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Injuries, Illnesses, and Fatalities
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Fact Sheet | Truck Drivers 2018 | July 2020


Truck Drivers, 2018

Highlights

  • There was an upward trend in fatal occupational injuries to truck drivers during the 10-year period from 2009-18, with a high of 927 in 2017.
  • Transportation incidents and contact with objects and equipment were the two leading events resulting in fatal occupational injuries to truck drivers in 2018.
  • Multiple traumatic injuries and disorders was the most common nature of fatal occupational injuries to truck drivers in 2018.
  • The incidence rate of nonfatal occupational injuries and illnesses involving days away from work was 262.1 cases per 10,000 full-time equivalent (FTE) workers among heavy and tractor-trailer truck drivers and 233.0 cases per 10,000 FTE workers among light truck or delivery services drivers in 2018. The rate was 98.4 cases among all occupations.1

Background:

In May 2018, there were an estimated 2,715,640 truck drivers employed in the United States.2, 3, 4 The truck transportation industry employed 45 percent of all heavy and tractor-trailer truck drivers.5 Couriers and messengers and retail trade industries each employed 22 percent of light truck or delivery services drivers.5 Heavy and tractor-trailer truck drivers transport goods from one location to another. Most tractor-trailer drivers are long-haul drivers and operate trucks with a total weight exceeding 26,000 pounds for the vehicle, passengers, and cargo. These drivers deliver goods over intercity routes that sometimes span several states.6 Light truck or delivery services drivers pick up, transport, and drop off packages and small shipments within a local region or urban area. They drive trucks having a total weight of 26,000 pounds or less for vehicle, passengers, and cargo. Delivery truck drivers usually transport merchandise from a distribution center to businesses and households.6

Overview:

There were 914 fatal occupational injuries to truck drivers in 2018, a slight decrease from 927 in 2017. The incidence rate of nonfatal occupational injuries and illnesses involving days away from work was 262.1 cases per 10,000 FTE workers among heavy and tractor-trailer truck drivers and 233.0 cases among light truck or delivery services drivers in 2018. The rate was 98.4 cases among all occupations.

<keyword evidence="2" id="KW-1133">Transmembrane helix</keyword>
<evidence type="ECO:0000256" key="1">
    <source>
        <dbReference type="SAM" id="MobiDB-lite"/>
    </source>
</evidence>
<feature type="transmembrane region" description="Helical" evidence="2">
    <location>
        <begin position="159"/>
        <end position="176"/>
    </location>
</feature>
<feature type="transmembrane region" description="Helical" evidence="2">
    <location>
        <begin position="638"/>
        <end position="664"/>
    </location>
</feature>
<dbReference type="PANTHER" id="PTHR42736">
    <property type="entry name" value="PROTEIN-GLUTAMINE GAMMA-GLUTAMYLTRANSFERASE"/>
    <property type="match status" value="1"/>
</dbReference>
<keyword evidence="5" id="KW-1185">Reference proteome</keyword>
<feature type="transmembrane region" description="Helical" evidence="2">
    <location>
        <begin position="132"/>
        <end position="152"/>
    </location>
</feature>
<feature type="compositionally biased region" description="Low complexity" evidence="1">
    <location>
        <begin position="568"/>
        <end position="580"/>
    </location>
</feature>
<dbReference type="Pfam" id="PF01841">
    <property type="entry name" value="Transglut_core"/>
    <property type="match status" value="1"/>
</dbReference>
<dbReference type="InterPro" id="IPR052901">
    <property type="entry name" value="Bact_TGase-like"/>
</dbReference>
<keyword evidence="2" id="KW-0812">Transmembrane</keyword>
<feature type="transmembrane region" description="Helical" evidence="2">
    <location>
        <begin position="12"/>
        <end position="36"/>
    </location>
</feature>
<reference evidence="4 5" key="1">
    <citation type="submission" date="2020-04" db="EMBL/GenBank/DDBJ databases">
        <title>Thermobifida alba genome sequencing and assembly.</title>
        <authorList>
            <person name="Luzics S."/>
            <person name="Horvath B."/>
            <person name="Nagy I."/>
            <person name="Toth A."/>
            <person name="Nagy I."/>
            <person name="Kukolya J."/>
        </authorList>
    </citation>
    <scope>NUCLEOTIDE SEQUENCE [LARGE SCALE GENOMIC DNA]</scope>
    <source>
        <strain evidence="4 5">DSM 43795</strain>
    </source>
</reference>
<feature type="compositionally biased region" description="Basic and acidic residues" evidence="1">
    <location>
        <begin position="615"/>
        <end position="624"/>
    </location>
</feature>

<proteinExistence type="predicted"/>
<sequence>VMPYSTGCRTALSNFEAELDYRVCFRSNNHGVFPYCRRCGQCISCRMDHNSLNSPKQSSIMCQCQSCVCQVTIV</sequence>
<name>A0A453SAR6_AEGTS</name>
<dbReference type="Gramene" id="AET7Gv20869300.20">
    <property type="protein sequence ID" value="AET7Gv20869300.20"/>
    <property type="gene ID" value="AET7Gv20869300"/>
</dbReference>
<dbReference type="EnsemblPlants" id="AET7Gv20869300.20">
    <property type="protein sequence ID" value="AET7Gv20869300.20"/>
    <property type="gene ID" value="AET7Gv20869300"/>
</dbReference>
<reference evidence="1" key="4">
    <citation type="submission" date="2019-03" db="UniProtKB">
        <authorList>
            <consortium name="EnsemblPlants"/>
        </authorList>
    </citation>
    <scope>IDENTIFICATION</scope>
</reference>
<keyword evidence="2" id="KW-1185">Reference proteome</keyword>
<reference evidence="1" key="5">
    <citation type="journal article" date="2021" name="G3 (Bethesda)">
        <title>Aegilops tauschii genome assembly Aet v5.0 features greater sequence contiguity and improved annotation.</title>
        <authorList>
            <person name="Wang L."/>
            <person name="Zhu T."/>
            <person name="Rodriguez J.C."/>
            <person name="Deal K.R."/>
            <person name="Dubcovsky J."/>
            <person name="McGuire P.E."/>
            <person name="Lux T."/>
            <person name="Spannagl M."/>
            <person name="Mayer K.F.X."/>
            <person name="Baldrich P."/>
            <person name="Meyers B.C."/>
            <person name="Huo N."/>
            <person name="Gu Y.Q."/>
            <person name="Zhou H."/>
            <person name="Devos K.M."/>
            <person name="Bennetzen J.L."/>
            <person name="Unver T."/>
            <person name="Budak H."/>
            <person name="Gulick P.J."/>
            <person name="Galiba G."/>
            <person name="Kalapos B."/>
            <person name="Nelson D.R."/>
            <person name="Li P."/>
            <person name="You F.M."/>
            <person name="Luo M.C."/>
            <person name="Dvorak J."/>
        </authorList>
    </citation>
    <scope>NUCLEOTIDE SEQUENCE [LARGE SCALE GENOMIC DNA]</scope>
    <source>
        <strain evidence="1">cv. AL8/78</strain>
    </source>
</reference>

By race or ethnic origin, 547 truck drivers who suffered fatal occupational injuries in 2018 were white (non-Hispanic), 166 were Hispanic or Latino, 162 were black or African-American (non-Hispanic), 24 were Asian (non-Hispanic), 10 were other races or not reported (non-Hispanic), and five were American Indian or Alaska Native (non-Hispanic). Of the 914 truck drivers who suffered fatal occupational injuries in 2018, 886 were male. The 55-64 year old age group had the highest number (258) of fatal occupational injuries to truck drivers in 2018. The 45-54 year old age group had the second highest number (230) of fatal occupational injuries. Approximately 25.9 percent of nonfatal occupational injuries and illnesses involving days away from work occurred among truck drivers between the ages of 45 and 54. Another 25.7 percent occurred among truck drivers between the ages of 55 and 64.


Event or Exposure:

Transportation incidents was the most common event in 2018, leading to fatal occupational injuries among 716 truck drivers. Of these fatalities, 620 were from a roadway incident involving a motorized land vehicle, 70 were from a pedestrian vehicular incident, 15 were rail vehicle incidents, and 11 were nonroadway incidents involving a motorized land vehicle. The incidence rate of nonfatal occupational injuries and illnesses involving days away from work for transportation incidents was 40.2 cases per 10,000 FTE workers among heavy and tractor-trailer truck drivers and 36.1 cases among light truck or delivery services drivers in 2018. The rate was 5.8 cases for all occupations.